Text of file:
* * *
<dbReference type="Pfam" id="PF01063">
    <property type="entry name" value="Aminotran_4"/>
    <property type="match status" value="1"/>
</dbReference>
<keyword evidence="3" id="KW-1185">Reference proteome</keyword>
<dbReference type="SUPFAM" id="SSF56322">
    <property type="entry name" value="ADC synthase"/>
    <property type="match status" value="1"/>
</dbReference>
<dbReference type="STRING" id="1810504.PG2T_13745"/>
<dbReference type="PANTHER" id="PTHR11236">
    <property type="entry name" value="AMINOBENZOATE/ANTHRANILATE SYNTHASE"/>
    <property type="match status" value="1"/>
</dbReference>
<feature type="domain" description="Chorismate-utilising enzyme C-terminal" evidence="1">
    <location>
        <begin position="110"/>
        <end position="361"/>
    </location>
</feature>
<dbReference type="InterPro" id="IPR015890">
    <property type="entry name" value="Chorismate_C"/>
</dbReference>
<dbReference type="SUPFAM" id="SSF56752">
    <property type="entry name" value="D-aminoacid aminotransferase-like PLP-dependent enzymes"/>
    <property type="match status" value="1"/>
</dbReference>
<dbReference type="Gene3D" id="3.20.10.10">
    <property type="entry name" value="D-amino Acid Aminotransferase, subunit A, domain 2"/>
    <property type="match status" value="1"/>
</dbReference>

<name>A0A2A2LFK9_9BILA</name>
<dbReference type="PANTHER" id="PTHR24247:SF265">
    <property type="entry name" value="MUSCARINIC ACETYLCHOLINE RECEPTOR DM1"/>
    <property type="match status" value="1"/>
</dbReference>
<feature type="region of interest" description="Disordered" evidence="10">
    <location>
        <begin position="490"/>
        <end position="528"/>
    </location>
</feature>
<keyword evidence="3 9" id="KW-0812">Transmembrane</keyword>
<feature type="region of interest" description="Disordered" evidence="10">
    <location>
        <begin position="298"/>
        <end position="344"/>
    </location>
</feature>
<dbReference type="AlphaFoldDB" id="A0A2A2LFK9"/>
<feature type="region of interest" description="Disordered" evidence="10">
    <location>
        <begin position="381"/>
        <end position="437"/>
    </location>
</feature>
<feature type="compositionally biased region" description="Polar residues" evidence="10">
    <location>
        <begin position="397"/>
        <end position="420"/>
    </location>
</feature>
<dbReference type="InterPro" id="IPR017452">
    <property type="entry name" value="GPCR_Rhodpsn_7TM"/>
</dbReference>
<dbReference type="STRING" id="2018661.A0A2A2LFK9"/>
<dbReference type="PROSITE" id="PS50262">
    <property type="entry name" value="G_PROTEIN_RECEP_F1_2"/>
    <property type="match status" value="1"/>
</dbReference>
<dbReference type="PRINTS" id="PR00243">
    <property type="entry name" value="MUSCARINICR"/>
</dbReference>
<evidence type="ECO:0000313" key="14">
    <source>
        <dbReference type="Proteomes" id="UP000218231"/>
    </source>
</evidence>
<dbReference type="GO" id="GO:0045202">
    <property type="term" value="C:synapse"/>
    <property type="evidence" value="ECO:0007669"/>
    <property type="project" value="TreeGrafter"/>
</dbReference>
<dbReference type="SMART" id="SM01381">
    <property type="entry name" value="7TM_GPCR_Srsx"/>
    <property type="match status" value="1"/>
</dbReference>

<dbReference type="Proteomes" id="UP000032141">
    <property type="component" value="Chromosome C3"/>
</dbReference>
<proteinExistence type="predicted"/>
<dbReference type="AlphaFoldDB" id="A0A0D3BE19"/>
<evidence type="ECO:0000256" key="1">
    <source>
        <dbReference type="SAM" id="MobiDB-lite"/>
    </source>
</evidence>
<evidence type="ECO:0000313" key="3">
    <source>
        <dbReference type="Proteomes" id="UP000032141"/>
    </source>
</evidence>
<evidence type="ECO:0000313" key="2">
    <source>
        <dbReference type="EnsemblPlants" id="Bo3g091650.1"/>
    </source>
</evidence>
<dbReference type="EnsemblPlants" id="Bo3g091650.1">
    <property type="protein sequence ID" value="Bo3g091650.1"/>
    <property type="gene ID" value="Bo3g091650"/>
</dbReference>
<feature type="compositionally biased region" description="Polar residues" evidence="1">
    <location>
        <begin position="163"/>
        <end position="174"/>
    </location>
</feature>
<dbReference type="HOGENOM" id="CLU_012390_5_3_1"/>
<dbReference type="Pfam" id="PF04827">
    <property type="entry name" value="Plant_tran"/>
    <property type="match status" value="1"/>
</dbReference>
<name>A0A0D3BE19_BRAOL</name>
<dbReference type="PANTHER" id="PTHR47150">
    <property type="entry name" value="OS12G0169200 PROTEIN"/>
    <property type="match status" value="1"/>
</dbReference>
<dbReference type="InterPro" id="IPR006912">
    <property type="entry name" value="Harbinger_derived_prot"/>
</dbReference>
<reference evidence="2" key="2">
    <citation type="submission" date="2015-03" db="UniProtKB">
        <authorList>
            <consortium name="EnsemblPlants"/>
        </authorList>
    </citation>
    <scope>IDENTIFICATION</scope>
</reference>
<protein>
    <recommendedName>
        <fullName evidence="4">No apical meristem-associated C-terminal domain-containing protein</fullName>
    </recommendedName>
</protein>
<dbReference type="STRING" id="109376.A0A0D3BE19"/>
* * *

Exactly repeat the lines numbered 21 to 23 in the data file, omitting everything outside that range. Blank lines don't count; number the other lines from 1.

<dbReference type="InterPro" id="IPR015890">
    <property type="entry name" value="Chorismate_C"/>
</dbReference>